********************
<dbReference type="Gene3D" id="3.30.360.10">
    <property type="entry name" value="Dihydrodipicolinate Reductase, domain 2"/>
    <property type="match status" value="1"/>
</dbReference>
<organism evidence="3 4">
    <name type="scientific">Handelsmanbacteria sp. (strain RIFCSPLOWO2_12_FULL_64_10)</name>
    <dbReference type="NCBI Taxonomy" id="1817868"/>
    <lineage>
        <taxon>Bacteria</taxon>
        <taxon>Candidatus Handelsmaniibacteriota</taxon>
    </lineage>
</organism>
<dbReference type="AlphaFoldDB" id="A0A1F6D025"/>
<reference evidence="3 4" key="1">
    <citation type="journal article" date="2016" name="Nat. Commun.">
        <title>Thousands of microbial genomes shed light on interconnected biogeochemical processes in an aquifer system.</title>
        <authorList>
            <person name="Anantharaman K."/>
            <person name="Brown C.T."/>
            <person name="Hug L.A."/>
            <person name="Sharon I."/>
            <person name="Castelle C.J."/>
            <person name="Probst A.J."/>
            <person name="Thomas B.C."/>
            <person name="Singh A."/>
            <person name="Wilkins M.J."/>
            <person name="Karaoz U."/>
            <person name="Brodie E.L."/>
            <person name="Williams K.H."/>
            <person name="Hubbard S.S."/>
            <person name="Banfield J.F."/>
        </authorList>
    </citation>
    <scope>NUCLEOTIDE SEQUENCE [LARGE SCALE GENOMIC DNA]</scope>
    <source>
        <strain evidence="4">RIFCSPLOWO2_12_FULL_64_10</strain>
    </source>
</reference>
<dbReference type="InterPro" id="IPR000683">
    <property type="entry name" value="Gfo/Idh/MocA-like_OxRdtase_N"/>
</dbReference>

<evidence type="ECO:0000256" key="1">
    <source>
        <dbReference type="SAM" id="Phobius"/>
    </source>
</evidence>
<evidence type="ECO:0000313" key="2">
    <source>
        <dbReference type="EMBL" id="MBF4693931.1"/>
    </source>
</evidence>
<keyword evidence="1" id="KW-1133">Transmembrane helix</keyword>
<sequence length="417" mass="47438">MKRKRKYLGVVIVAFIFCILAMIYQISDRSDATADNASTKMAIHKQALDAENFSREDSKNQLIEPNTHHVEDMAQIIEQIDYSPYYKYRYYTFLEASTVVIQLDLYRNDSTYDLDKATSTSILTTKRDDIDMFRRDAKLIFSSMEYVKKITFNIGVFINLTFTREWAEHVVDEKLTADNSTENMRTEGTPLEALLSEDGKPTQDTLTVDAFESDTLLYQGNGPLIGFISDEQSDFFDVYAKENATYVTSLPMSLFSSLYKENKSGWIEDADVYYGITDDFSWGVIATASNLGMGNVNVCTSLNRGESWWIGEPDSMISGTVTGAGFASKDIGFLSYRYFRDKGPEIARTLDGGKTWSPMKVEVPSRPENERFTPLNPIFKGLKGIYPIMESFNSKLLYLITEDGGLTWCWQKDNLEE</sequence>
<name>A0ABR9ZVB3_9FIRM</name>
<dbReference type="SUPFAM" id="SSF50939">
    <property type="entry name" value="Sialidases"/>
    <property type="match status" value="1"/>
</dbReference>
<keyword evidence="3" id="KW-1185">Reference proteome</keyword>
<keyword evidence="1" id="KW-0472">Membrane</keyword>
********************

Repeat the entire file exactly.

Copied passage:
<dbReference type="Gene3D" id="3.30.360.10">
    <property type="entry name" value="Dihydrodipicolinate Reductase, domain 2"/>
    <property type="match status" value="1"/>
</dbReference>
<organism evidence="3 4">
    <name type="scientific">Handelsmanbacteria sp. (strain RIFCSPLOWO2_12_FULL_64_10)</name>
    <dbReference type="NCBI Taxonomy" id="1817868"/>
    <lineage>
        <taxon>Bacteria</taxon>
        <taxon>Candidatus Handelsmaniibacteriota</taxon>
    </lineage>
</organism>
<dbReference type="AlphaFoldDB" id="A0A1F6D025"/>
<reference evidence="3 4" key="1">
    <citation type="journal article" date="2016" name="Nat. Commun.">
        <title>Thousands of microbial genomes shed light on interconnected biogeochemical processes in an aquifer system.</title>
        <authorList>
            <person name="Anantharaman K."/>
            <person name="Brown C.T."/>
            <person name="Hug L.A."/>
            <person name="Sharon I."/>
            <person name="Castelle C.J."/>
            <person name="Probst A.J."/>
            <person name="Thomas B.C."/>
            <person name="Singh A."/>
            <person name="Wilkins M.J."/>
            <person name="Karaoz U."/>
            <person name="Brodie E.L."/>
            <person name="Williams K.H."/>
            <person name="Hubbard S.S."/>
            <person name="Banfield J.F."/>
        </authorList>
    </citation>
    <scope>NUCLEOTIDE SEQUENCE [LARGE SCALE GENOMIC DNA]</scope>
    <source>
        <strain evidence="4">RIFCSPLOWO2_12_FULL_64_10</strain>
    </source>
</reference>
<dbReference type="InterPro" id="IPR000683">
    <property type="entry name" value="Gfo/Idh/MocA-like_OxRdtase_N"/>
</dbReference>

<evidence type="ECO:0000256" key="1">
    <source>
        <dbReference type="SAM" id="Phobius"/>
    </source>
</evidence>
<evidence type="ECO:0000313" key="2">
    <source>
        <dbReference type="EMBL" id="MBF4693931.1"/>
    </source>
</evidence>
<keyword evidence="1" id="KW-1133">Transmembrane helix</keyword>
<sequence length="417" mass="47438">MKRKRKYLGVVIVAFIFCILAMIYQISDRSDATADNASTKMAIHKQALDAENFSREDSKNQLIEPNTHHVEDMAQIIEQIDYSPYYKYRYYTFLEASTVVIQLDLYRNDSTYDLDKATSTSILTTKRDDIDMFRRDAKLIFSSMEYVKKITFNIGVFINLTFTREWAEHVVDEKLTADNSTENMRTEGTPLEALLSEDGKPTQDTLTVDAFESDTLLYQGNGPLIGFISDEQSDFFDVYAKENATYVTSLPMSLFSSLYKENKSGWIEDADVYYGITDDFSWGVIATASNLGMGNVNVCTSLNRGESWWIGEPDSMISGTVTGAGFASKDIGFLSYRYFRDKGPEIARTLDGGKTWSPMKVEVPSRPENERFTPLNPIFKGLKGIYPIMESFNSKLLYLITEDGGLTWCWQKDNLEE</sequence>
<name>A0ABR9ZVB3_9FIRM</name>
<dbReference type="SUPFAM" id="SSF50939">
    <property type="entry name" value="Sialidases"/>
    <property type="match status" value="1"/>
</dbReference>
<keyword evidence="3" id="KW-1185">Reference proteome</keyword>
<keyword evidence="1" id="KW-0472">Membrane</keyword>